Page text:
REVIEW: Stranger at the Door by Laura Abbot
Dear Ms. Abbot,
This is an interesting mixture of contemporary and historical romance. Though I still have a hard time with the idea that stories set before the turn of the 21st century are considered “historical.” I also see this is where Harlequin’s “Everlasting Love” line has ended up.
“Because happily ever after is just the beginning.”
That certainly applies to Sam and Izzy and you drop us right into a crisis which will test their HEA. Izzy fondly imagines that Sam has always been faithful to her despite the ups and downs and separations of their married life. She’s rudely jerked out of her idyllic belief when a young man claiming to be Sam’s illegitimate son arrives on her doorstep. “WTF?” she thinks. Okay, maybe Izzy wouldn’t use that term but she’s definitely floored by what’s going on here. And she’s got some pointed questions to ask Sam when he gets home from their daughter’s house.
Except Sam stonewalls the discussion and announces he needs time to think. Yeah and he’s going to do that at a friend’s cabin in another state. I’m thinking Sam’s an asshole here. But then I’ve not been married to him for over forty years as Izzy has and don’t have a vested interest. So poor Izzy now has to deal with two issues: she’s got a husband who strayed then – really there’s no contesting that since Mark looks exactly like Sam – and is denying all knowledge now. And once again Izzy has to tend the home fires by herself.
So while she’s covering for Sam with their daughters, she decides to finally give in to their elder daughter’s request that she write her life story in a journal. It’ll give her time to reflect on why she still loves Sam, despite what he did. Though she ruefully acknowledges that the girls might get an edited version once she’s finished.
Izzy’s journal entries are my favorite parts of the story. The sections of the book dealing with Izzy and her BFF Twink’s childhood remind me a lot of my mother. Small town Southern girls growing up in the 40s/50s. Going to college when the Mrs. Degree was what most women aspired to. Living up, or down, to a small town’s expectations of what a good marriage is. And sex-education is certainly different today!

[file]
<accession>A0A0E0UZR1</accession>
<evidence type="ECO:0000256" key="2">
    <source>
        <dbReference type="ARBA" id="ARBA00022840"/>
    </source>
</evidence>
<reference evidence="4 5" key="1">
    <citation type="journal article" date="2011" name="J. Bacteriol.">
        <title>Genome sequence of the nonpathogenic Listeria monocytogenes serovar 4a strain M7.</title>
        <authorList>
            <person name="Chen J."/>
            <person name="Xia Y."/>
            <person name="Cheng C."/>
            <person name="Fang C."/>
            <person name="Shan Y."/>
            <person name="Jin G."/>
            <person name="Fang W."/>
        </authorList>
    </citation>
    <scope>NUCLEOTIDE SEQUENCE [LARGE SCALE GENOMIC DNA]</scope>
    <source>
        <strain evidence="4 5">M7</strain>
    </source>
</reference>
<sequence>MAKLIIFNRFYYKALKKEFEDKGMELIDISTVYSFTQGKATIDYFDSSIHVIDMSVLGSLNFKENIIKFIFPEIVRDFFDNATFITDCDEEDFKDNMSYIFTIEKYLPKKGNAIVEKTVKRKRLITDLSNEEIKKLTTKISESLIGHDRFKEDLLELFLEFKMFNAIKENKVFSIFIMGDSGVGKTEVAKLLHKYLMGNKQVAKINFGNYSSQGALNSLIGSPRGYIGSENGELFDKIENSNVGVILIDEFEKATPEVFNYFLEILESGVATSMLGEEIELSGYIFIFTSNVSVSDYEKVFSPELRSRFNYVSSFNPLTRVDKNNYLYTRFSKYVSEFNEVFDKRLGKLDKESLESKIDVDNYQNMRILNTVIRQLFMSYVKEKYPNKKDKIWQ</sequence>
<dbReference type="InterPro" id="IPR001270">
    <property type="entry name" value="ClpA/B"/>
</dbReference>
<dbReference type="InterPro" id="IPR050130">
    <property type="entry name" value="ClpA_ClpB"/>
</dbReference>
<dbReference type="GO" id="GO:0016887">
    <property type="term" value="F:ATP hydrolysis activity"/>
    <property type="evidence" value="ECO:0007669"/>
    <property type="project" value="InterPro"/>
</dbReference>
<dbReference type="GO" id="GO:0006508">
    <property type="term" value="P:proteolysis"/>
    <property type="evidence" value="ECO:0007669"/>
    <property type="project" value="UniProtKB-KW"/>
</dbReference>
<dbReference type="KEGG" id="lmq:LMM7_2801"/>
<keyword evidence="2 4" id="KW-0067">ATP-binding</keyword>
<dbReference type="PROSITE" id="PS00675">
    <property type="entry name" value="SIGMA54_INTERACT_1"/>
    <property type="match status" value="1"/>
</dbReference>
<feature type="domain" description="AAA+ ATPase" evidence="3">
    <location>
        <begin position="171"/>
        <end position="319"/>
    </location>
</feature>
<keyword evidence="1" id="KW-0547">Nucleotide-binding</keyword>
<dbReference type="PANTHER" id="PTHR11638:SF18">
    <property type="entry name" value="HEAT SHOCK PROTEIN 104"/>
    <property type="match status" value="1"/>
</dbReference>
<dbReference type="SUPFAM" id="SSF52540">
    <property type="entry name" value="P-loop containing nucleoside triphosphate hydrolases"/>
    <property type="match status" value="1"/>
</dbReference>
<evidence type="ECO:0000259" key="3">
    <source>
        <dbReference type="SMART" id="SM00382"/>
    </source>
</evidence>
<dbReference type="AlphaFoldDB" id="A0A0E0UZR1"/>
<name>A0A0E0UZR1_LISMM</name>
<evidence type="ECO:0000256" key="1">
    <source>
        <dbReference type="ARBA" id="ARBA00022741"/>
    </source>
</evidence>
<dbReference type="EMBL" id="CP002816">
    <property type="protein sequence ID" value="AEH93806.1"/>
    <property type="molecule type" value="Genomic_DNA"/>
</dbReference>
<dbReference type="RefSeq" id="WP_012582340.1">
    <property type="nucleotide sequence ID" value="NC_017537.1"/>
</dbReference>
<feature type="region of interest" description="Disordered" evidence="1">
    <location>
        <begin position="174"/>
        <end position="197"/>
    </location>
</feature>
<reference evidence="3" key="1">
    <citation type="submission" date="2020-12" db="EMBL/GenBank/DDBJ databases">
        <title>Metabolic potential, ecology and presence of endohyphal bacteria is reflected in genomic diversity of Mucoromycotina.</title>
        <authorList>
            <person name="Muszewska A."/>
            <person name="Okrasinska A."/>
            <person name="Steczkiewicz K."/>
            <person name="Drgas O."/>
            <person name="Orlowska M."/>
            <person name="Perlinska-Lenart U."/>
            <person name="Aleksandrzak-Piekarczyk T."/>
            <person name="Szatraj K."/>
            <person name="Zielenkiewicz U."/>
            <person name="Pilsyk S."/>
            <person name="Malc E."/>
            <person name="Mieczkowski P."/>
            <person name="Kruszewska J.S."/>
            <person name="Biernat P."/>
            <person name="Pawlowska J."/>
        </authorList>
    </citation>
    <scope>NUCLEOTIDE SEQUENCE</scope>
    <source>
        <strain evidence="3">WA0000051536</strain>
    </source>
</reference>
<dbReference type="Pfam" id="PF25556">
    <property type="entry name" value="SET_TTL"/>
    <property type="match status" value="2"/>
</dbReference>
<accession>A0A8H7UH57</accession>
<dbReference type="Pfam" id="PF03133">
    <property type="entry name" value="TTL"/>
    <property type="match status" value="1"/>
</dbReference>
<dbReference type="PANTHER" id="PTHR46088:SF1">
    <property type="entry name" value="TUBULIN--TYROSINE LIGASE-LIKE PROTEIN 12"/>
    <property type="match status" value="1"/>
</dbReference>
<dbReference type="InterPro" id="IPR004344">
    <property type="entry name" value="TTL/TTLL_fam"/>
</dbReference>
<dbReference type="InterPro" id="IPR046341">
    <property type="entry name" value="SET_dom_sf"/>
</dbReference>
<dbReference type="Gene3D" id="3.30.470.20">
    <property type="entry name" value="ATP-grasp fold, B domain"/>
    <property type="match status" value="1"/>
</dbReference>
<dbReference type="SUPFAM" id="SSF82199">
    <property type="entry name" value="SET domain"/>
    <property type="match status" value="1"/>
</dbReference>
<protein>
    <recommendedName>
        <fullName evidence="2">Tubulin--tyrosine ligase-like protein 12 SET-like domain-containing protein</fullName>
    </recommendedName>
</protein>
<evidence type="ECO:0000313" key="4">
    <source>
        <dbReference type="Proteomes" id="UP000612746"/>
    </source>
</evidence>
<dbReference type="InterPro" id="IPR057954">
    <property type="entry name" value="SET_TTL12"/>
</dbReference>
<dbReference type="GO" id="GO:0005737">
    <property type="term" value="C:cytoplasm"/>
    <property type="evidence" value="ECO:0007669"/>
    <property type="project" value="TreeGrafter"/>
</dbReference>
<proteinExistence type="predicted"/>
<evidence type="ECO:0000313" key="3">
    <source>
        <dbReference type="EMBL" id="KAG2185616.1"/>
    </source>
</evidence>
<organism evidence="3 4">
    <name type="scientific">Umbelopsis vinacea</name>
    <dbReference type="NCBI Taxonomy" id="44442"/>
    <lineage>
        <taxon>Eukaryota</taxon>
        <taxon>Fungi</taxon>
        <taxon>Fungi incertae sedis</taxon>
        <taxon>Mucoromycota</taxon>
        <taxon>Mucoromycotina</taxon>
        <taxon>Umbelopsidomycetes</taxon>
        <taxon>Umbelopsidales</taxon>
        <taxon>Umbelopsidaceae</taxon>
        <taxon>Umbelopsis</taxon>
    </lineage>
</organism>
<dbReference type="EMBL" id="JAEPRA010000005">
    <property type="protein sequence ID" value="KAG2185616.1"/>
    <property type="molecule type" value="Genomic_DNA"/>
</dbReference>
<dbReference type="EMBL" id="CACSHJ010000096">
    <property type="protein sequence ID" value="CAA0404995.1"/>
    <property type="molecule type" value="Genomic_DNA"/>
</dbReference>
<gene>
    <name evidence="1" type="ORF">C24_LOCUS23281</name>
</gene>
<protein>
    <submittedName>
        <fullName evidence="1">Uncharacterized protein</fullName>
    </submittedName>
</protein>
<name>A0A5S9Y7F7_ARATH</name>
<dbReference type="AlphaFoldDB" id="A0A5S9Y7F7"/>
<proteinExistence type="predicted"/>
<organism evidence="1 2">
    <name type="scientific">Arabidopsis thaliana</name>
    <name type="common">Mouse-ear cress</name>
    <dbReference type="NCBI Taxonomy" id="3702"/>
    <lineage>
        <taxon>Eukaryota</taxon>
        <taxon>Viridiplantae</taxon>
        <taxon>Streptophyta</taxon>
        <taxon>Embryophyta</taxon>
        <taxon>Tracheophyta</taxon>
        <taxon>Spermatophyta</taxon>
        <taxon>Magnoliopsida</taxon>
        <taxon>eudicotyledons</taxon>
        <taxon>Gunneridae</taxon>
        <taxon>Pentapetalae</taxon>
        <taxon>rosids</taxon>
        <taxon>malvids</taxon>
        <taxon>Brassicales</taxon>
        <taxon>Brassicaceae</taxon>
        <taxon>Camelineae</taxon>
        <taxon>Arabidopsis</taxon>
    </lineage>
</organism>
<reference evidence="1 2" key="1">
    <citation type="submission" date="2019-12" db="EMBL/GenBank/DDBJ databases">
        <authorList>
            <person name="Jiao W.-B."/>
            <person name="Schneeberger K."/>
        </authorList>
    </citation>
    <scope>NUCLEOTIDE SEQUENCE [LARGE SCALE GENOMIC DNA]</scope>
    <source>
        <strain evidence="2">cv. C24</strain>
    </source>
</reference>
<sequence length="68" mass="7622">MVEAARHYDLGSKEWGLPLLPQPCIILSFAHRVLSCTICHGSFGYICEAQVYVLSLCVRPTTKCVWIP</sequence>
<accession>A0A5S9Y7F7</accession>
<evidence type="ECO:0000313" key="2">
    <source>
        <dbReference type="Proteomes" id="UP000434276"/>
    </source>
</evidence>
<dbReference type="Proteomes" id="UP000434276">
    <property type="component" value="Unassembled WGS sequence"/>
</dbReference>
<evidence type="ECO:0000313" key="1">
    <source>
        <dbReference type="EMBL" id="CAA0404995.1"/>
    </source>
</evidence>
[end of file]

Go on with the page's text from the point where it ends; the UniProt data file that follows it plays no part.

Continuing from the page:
Izzy’s aborted engagement to a perfectly nice man, just a man who wasn’t The One for her, gives us not only the main source of conflict between Izzy and her mother but also shows why she was willing to elope with the handsome Air Force pilot who swept her off her feet. Nice is okay but when you’ve met the love of your life, nothing less will do. Sam is intelligent, passionate, strong and determined to win this woman. It looks like rainbows and happiness forevuh in spite of every obstacle provided by Air Force life.
That is until a few very important things go wrong and Sam finally gets shipped out to Vietnam. I can understand why he strays. I truly can. I don’t like it but life sucks sometimes. The death of one of their children followed by Sam’s immersion into the “live for the moment and show no fear” environment of an Air Force pilot explains what he did.
But I got tired of Sam running off throughout the book. Izzy is right to call him a coward and nails the fact that he does a runner whenever things go bad. But then who’s the strongest person in this relationship? Is it Sam for facing danger in the skies and being willing to face his nation’s enemies? Or Izzy for waiting at home for him, for making a home all those years when he was away or training, for facing up to what Sam did before he did? There were plenty of times I just wanted to smack Sam.
Three cheers for Izzy telling Sam that a child is not ever “nothing.” I can understand Jenny’s response to learning she has a half-brother. She’s been the one to idolize her father for so long and this news would be hard to handle. I like that Jenny and Lisa aren’t perfect children or adults. That Sam and Izzy’s marriage and Air Force life does affect them growing up and has shaped them as grown women.
I’ve said I appreciate you including some tough subjects here. Infidelity, SIDS, child-parent relationships, views on marriage. And as Izzy reminisces about her life, she doesn’t make them more aware of the issues in their lives than they would have been then. No one is preternaturally “wise.” But her telling of the events of her past allows her to view them through the lens what we know today.
And yet, when Izzy and Sam finally sit down and begin to discuss their problems and issues, I couldn’t help but feel I was watching a Lifetime Movie Network film. Heightened drama, dialogue intended to ensure that all the angst is included but also sounding like something out of a textbook or women’s magazine. Call me picky and I know that all of a book is staged but I don’t want to see too much of an author pulling the strings when I’m supposed to be immersed in the moment.
You tackle some tough subjects here. And I certainly appreciate that. Books which pussyfoot around issues or include them as just superficial window dressings annoy me. I know most of us are in it for the HEA but if authors are going to add these elements to the plot, make them important and relevant. You do both and I thank you. I just wish the overall presentation had worked better for me. B-